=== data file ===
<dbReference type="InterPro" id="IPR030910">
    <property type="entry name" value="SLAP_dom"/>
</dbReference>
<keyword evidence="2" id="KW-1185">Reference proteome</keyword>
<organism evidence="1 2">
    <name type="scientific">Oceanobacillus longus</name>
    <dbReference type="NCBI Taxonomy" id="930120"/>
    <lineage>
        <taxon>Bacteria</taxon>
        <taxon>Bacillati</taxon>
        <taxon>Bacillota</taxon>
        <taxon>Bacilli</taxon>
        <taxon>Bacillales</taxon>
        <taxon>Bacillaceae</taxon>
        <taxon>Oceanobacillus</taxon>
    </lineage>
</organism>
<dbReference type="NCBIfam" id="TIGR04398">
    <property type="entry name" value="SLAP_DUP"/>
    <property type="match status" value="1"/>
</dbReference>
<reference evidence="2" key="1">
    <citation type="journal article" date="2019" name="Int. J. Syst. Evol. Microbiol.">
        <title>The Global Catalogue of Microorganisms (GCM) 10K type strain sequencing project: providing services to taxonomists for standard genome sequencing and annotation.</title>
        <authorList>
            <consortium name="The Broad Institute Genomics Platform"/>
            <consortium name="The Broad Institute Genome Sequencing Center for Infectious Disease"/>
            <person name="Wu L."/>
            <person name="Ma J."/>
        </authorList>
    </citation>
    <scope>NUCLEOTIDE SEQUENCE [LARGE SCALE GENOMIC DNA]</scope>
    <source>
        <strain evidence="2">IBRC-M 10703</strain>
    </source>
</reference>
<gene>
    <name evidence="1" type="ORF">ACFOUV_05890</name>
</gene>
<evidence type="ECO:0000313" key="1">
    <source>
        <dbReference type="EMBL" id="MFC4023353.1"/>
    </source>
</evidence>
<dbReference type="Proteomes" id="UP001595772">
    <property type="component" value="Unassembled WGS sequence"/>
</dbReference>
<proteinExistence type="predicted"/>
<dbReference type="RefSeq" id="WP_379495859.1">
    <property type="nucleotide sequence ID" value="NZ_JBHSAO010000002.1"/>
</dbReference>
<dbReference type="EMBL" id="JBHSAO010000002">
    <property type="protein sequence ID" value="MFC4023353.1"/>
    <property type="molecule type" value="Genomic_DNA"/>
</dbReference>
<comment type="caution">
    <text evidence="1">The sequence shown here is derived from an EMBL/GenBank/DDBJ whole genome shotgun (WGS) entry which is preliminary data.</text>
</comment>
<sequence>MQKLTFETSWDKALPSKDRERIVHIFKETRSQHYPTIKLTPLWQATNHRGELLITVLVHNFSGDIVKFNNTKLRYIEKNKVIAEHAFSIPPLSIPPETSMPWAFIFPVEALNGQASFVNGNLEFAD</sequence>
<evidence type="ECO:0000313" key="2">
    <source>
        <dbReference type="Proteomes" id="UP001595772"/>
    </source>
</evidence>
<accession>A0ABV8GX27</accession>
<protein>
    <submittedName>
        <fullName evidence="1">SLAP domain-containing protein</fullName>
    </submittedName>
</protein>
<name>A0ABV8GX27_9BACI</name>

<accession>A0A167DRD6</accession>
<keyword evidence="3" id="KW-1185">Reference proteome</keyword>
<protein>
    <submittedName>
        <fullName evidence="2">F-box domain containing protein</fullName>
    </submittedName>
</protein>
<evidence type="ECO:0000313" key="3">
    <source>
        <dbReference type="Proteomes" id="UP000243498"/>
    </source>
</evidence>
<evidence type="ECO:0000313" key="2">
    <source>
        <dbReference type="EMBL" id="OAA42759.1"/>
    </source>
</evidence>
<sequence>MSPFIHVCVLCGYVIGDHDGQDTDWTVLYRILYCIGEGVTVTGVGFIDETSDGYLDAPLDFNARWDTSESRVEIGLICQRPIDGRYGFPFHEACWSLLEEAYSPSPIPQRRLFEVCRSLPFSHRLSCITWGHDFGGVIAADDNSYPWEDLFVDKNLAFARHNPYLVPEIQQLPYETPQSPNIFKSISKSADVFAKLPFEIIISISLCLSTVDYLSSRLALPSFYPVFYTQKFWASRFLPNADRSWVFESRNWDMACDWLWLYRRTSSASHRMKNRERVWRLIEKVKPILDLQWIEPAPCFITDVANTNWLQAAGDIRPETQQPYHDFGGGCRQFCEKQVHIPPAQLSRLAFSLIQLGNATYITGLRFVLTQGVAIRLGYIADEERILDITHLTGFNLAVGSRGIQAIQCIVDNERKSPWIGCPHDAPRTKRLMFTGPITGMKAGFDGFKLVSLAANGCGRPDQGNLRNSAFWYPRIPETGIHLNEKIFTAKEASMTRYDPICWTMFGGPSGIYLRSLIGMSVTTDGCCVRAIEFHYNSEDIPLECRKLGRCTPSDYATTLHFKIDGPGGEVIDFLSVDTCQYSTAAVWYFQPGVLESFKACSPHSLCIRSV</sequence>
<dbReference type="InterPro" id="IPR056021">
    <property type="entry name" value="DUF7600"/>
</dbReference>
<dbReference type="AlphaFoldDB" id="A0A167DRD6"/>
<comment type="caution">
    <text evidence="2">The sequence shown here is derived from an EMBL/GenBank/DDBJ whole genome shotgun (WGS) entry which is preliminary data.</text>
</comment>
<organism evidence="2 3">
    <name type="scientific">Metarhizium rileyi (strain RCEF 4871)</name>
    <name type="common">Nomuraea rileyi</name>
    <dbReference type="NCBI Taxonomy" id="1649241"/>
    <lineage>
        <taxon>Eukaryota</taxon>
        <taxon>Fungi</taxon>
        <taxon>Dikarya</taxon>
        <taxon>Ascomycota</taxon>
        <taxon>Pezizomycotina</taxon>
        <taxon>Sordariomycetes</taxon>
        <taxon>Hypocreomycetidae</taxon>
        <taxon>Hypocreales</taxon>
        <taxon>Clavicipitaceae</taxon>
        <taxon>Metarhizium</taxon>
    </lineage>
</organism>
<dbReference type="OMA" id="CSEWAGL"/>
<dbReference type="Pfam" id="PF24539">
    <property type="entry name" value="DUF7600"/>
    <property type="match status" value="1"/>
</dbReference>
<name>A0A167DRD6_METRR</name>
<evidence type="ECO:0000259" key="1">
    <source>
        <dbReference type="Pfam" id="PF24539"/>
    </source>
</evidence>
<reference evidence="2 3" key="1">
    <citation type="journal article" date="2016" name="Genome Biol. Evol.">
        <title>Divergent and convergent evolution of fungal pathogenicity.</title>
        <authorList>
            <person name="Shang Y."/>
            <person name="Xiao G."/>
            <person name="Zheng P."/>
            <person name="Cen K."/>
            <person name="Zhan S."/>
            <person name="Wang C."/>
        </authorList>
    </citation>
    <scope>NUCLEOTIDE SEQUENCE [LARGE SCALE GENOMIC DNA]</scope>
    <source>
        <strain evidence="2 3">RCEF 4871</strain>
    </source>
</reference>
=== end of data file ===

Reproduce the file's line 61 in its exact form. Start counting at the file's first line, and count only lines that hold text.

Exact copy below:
    <source>